On reflection, I don’t think pop art is my thing.

MUSIC

Angel Olsen at Camden Roundhouse

Angel Olsen knows how to make an entrance. As the woozy backbeat of ‘Heart Shaped Face’ is kickstarted by her suited-and-booted band, she appears, a few bars in and lets her soaring vibrato fill the room. It’s almost better to have not listened to her latest album in a while; to have forgotten how good Angel Olsen is, because her live performance more than reminds you. The show as a whole is muted and magical, with the volume turned way down low on theatrics or distractions, and the focus solely on Olsen’s enthralling, transporting vocals. ‘Shut Up And Kiss Me’ and ‘Not Gonna Kill You’ provided energetic interjections, but ultimately this show was an extension of her album: subdued, smouldering and sublime.


52 Books in 52 Weeks

Like most university students, there was a great disparity between the academic reading list I was set and the list of books I actually managed to read. Ashamed as I am to admit it, there were days when catching up with Orange is the New Black took priority over devouring William Faulkner’s Light In August. But worry not, I am seeking to rectify this literary laziness.

I am constantly acquiring new additions to my ‘to-read list’ and pick up perused paperbacks in charity shops like the Kindle has issued an exile order of its print foes. And yet very rarely do I sit down and make time for reading. By the time I roll in to bed I can barely keep my eyes open and the only time I read consistently is when I’ve had the fortune of discovering a real page-turner. Or when the Wi-Fi is down.

So I’ve set myself a challenge. I’m never going to run the London Marathon, so this is my literary equivalent. Something that feels momentous and worthy, and won’t damage but knees, but nevertheless looks nigh on impossible. The risk of failing runs high, and no doubt there will be weekends when curling up with a box-set, or remembering what it feels like to have sun on my skin and frolic in the grass will usurp the quest to quench 52 pieces of literature.

But I’m setting myself the task nevertheless (to be honest I’ve never done much frolicking anyway). I may encounter perilous paper-cuts, magical-realist induced migraines and waves of self-doubt, yet power through I shall.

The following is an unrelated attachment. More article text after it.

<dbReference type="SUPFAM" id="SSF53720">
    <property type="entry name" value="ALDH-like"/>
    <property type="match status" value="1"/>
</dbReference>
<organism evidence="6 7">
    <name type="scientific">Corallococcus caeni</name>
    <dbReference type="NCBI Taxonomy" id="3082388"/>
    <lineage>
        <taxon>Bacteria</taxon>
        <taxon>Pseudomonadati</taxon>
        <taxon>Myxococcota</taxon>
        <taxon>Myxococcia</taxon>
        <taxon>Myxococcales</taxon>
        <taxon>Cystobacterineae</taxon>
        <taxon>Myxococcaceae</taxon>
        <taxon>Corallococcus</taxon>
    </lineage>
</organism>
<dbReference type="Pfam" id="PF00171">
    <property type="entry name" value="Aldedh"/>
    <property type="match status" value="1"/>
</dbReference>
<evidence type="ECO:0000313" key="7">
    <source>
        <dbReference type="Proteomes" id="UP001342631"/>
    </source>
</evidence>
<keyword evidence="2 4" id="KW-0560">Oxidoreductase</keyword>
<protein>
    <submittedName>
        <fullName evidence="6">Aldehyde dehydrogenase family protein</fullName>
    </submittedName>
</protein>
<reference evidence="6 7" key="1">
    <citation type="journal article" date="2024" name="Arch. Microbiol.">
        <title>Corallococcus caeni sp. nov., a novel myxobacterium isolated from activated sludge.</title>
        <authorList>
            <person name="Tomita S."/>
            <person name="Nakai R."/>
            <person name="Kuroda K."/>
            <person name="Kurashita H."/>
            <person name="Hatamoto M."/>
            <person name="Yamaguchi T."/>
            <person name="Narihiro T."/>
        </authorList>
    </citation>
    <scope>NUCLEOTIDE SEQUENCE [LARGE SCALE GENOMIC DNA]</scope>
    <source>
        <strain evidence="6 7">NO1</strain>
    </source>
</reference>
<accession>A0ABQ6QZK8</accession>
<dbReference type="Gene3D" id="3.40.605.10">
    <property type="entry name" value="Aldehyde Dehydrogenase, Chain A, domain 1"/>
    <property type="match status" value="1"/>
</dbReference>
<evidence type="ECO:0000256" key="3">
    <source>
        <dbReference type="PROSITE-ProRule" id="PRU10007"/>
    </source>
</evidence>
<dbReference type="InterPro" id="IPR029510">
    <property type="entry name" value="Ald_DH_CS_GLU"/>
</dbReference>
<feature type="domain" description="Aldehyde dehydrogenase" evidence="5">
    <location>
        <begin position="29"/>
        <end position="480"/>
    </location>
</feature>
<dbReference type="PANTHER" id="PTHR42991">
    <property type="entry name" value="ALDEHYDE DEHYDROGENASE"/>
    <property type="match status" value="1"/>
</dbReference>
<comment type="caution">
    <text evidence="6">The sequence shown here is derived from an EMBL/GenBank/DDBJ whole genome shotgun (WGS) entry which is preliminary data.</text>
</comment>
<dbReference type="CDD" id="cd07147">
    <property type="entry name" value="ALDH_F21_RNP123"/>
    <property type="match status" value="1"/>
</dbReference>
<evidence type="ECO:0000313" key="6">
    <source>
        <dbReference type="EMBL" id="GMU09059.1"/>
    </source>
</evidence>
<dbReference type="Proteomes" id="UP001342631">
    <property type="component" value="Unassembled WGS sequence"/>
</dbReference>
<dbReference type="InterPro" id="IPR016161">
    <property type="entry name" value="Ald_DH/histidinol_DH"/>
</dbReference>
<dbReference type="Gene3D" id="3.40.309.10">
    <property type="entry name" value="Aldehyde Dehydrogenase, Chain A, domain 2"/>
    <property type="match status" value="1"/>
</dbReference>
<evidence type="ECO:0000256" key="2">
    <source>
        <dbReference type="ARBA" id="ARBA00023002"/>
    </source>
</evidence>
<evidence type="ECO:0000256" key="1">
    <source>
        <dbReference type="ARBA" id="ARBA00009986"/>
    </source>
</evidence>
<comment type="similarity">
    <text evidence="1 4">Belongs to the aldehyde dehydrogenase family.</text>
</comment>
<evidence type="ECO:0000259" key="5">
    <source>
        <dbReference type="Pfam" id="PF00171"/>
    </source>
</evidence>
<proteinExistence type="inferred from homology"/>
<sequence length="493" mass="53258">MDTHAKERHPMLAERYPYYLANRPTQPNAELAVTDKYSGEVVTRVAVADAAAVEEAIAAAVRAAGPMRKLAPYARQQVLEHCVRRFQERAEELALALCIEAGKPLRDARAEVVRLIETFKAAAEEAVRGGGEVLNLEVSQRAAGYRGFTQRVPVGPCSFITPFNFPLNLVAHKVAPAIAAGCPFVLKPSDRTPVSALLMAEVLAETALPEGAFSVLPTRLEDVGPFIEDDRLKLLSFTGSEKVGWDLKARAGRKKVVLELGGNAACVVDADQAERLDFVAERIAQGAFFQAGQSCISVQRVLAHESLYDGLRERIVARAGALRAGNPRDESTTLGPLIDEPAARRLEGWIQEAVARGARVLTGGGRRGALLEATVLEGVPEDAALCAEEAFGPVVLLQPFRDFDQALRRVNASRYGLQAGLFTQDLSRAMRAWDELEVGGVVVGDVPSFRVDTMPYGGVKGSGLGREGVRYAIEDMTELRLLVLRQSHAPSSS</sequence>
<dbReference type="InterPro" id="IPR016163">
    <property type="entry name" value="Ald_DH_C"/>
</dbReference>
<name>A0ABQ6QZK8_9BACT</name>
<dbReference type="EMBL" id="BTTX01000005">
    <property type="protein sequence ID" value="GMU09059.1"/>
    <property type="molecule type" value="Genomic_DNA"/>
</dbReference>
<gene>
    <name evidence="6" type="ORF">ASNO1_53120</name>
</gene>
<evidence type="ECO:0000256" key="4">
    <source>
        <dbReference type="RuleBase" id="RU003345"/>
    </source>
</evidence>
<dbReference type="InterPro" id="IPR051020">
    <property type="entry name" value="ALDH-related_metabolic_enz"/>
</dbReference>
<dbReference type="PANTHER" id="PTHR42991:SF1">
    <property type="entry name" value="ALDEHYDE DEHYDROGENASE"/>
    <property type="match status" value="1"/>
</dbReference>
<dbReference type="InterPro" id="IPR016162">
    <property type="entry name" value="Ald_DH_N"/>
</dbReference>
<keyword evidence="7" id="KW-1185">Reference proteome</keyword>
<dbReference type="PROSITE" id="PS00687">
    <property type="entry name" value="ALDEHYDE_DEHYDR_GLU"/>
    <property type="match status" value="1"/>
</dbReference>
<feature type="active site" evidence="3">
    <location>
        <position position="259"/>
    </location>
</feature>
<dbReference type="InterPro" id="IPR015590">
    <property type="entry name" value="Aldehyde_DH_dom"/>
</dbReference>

I’ve compiled the list below and will strike-through the ones I manage to complete. This is made up of the astonishing number of novels, memoirs and non-fiction fancies that I already own, but have stockpiled to be enjoyed at a later date. Some are titles I have claimed to have already read (three of which I already have, but would like to revisit), a couple are ones I’ve started but failed to finish and the rest are journeys I have yet to begin with charaters I have yet to encounter. I also own War and Peace, but that’s going to remain on the shelf in a decorative capacity only.

I’m aiming to jot a few thoughts down on each entry. The game-plan is to start a book each Monday and by Sunday be able to give a snippet review. This post is a bit belated as I’ve read the first five, but I wanted some assurance this was a project worth investing in/blogging about, before diving straight in, realising it was all too overwhelming (like this year’s journal-keeping aspiration – last entry dated January 24th) and retreating back to Netflix with my high-minded tail between my legs. That being said, I’m already lagging behind, as I finished no.5 on Tuesday and only picked up no.6 on Thursday, but hey, everyone loves an underdog. Here goes nothing…

  1. How To Be Alone – Jonathan Franzen
  2. The Goldfinch – Donna Tartt
  3. Wild – Cheryl Strayed
  4. How Should A Person Be? – Sheila Heti
  5. The Colossus of New York – Colson Whitehead
  6. The Light Between Oceans – M.L. Steadman
  7. Pure – Andrew Miller
  8. This Changes Everything – Naomi Klein
  9. The Godfather – Mario Puzo
  10. One Hundred Years Of Solitude – Gabriel Garcia Marquez
  11. In The Lake In The Woods – Tim O’Brien
  12. Into The Wild – Jon Krakauer
  13. How The French Invented Love – Marilyn Yalom
  14. The Hundred-Year-Old Man Who Climbed Out the Window and Disappeared – Jonas Jonasson
  15. I Am Malala – Malala Yousafzai
  16. Of Mice And Men – John Steinbeck
  17. The Engagements – J Courtney Sullivan
  18. American Tabloid – James Ellroy
  19. L.A. Confidential – James Ellroy
  20. Jazz – Toni Morrison
  21. Beloved – Toni Morrison
  22. American Rust – Phillip Meyer
  23. Americana – Don DeLillo
  24. Half of a Yellow Sun – Chimamanda Ngozi Adichie
  25. Americanah – Chimamanda Ngozi Adichie
  26. The Wolf of Wall Street – Jordan Belfort
  27. Slaughterhouse Five – Kurt Vonnegut
  28. The Finkler Question – Howard Jacobson
  29. Gone Girl – Gillian Flynn
  30. Restless – William Boyd
  31. Not That Kind Of Girl – Lena Dunham
  32. Wild Swans – Jung Chang
  33. Far From The Madding Crowd – Thomas Hardy
  34. Jude The Obscure – Thomas Hardy
  35. Wikileaks and The Age of Transparency – Micah L. Sifry
  36. The Adventures of Huckleberry Finn – Mark Twain
  37. The Crossing – Cormac McCarthy
  38. Memoirs of a Geisha – Arthur Golden
  39. All The King’s Men – Robert Penn Warren
  40. The Good German – Joseph Kanon
  41. The Last Tycoon – F. Scott Fitzgerald
  42. Why Nations Fail -Daron Acemoğlu and James A. Robinson
  43. Brideshead Revisited – Evelyn Waugh
  44. The White Tiger – Aravind Adiga
  45. Runaway Jury – John Grisham
  46. 1984 – George Orwell
  47. The Portrait of a Lady – Henry James
  48. Life of Pi – Yann Martel
  49. The Colour Purple – Alice Walker
  50. The Unbearable Lightness of Being – Milan Kundera
  51. Mrs Dalloway – Virgina Woolf
  52. Yes Please – Amy Poehler